The magic sysreq options introduced

Posted by chris on Wed 1 Nov 2006 at 13:32

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This content is taken from the linux kernel source documentation. I'm throwing it out here to make it easier for users to find. The sysreq key is a "magical" key combination to which your Linux kernel will respond, regardless of whatever it is doing.

For full details - see the file Documentation/sysrq.txt included in the Linux kernel source code.

What is the magic SysRq key?

It is a 'magical' key combo you can hit which the kernel will respond to regardless of whatever else it is doing, unless it is completely locked up.

How do I use the magic SysRq key?

On x86
You press the key combo 'ALT-SysRq-'. Note - Some keyboards may not have a key labeled 'SysRq'. The 'SysRq' key is also known as the 'Print Screen' key. Also some keyboards cannot handle so many keys being pressed at the same time, so you might have better luck with "press Alt", "press SysRq", "release Alt", "press ", release everything.
On SPARC
You press 'ALT-STOP-', I believe.
On the serial console (PC style standard serial ports only)
You send a BREAK, then within 5 seconds a command key. Sending BREAK twice is interpreted as a normal BREAK.
On PowerPC
Press 'ALT - Print Screen (or F13) - , Print Screen (or F13) - may suffice.
On other
If you know of the key combos for other architectures, please let me know so I can add them to this section.
On all
write a character to /proc/sysrq-trigger. eg:
echo t > /proc/sysrq-trigger

What are the 'command' keys?

'r'
Turns off keyboard raw mode and sets it to XLATE.
'k'
Secure Access Key (SAK) Kills all programs on the current virtual console. NOTE: See important comments below in SAK section.
'b'
Will immediately reboot the system without syncing or unmounting your disks.
'c'
Will perform a kexec reboot in order to take a crashdump.
'o'
Will shut your system off (if configured and supported).
's'
Will attempt to sync all mounted filesystems.
'u'
Will attempt to remount all mounted filesystems read-only.
'p'
Will dump the current registers and flags to your console.
't'
Will dump a list of current tasks and their information to your console.
'm'
Will dump current memory info to your console.
'v'
Dumps Voyager SMP processor info to your console.
'0'-'9'
Sets the console log level, controlling which kernel messages will be printed to your console. ('0', for example would make it so that only emergency messages like PANICs or OOPSes would make it to your console.)
'f'
Will call oom_kill to kill a memory hog process
'e'
Send a SIGTERM to all processes, except for init.
'i'
Send a SIGKILL to all processes, except for init.
'l'
Send a SIGKILL to all processes, INCLUDING init. (Your system will be non-functional after this.)
'h'
Will display help ( actually any other key than those listed above will display help. but 'h' is easy to remember :-)

 

 


Posted by Anonymous (88.161.xx.xx) on Wed 1 Nov 2006 at 14:20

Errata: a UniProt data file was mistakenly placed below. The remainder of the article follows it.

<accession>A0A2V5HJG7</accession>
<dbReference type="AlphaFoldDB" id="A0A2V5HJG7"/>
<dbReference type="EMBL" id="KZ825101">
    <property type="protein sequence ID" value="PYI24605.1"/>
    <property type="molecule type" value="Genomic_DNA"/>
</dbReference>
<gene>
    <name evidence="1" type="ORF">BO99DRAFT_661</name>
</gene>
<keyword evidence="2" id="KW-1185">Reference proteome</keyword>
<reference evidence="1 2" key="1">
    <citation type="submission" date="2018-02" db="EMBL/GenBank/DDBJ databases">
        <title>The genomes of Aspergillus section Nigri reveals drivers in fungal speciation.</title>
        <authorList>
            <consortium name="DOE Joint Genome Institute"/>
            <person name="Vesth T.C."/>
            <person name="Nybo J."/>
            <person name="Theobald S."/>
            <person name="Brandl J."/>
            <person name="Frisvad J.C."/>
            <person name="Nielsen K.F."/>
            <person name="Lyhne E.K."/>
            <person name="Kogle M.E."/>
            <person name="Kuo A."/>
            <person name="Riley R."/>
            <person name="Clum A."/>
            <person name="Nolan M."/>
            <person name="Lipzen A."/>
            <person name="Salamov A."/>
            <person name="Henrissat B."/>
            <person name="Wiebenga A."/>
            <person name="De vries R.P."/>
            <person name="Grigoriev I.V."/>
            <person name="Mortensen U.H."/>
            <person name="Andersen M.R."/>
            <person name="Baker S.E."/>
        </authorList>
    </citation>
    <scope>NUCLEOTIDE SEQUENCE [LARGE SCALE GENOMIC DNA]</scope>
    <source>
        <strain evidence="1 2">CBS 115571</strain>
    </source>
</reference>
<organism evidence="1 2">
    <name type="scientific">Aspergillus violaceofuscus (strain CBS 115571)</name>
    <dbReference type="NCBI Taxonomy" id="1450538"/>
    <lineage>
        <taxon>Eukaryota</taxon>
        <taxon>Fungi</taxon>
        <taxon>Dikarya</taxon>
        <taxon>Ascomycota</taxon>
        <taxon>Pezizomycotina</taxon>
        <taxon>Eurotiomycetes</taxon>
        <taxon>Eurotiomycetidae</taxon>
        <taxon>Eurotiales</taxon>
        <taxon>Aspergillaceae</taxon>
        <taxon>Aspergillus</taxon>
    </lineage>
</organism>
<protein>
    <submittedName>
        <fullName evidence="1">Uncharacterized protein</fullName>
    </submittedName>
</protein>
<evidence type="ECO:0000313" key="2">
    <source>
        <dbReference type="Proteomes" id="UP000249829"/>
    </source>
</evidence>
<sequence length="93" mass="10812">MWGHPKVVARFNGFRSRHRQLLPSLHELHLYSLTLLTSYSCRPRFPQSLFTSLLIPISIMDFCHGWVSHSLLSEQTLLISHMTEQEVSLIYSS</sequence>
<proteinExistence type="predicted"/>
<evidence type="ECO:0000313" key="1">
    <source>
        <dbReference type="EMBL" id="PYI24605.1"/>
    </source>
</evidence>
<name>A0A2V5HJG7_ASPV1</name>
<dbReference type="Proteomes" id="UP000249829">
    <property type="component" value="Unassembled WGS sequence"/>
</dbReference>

Take a look on sysrqd if you want to use this via network.

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Posted by Steve (80.68.xx.xx) on Wed 1 Nov 2006 at 14:44
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Good tip.

Of course this does require the machine to still have a good networking stack/state .. otherwise it will fail.

Steve

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Posted by Federico2 (213.140.xx.xx) on Thu 2 Nov 2006 at 15:08
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sysrqd can be very useful but be careful: the password is sent in clear text.

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Posted by Anonymous (67.95.xx.xx) on Wed 1 Nov 2006 at 16:32
Good idea re-posting this here, but you need to go through and replace your angle brackets with the HTML escapes:

Alt-SysRq-<command key>

You'll notice it currently shows as "Alt-SysRq-" or similar :)

Note #2: I put the escapes into this comment, and when I hit the preview function, it replaced my escape sequences with the actual characters, so I'm leaving the semicolons off (I guess I could experiment with multiple levels of & instead, but somehow I don't think it's necessary :p)

Note #3: Argh! It's adding the semicolon by itself and then converting _that_! OK, fine...just find the bug and fix it. :)

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Posted by yarikoptic (165.230.xx.xx) on Mon 6 Nov 2006 at 21:20
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and what is the right way to send sysrq into serial console?
By a mistake I found on a box that pressing Ctrl-A F and then some letter dumped me a SysRq menu but unfortunately I can't experiment right now. Is there a documentation on that?
a bit offtopic: how to send a Ctrl-Alt-Del inside the minicom console?

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Posted by dkg (216.254.xx.xx) on Tue 14 Nov 2006 at 20:40
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using magic sysrq over a serial console is done by sending a "break". minicom uses Ctrl-A F (assuming yer minicom escape sequence is the default Ctrl-A) to send a break.

I personally use screen instead of minicom for my serial console connections, invoked like this:

screen /dev/ttyS3 115200
Screen will send a break with C-a b (again, assuming yer still using the default C-a esc. sequence for screen).

the canonical place to look up serial console stuff is the remote serial console HOWTO, which has a page about SysRq, which states:

The serial console uses the RS-232 break function as the "magic SysRq key". A "break" is a period of no transmission on the serial line, on traditional terminals it is activated by pressing a key labeled Break.

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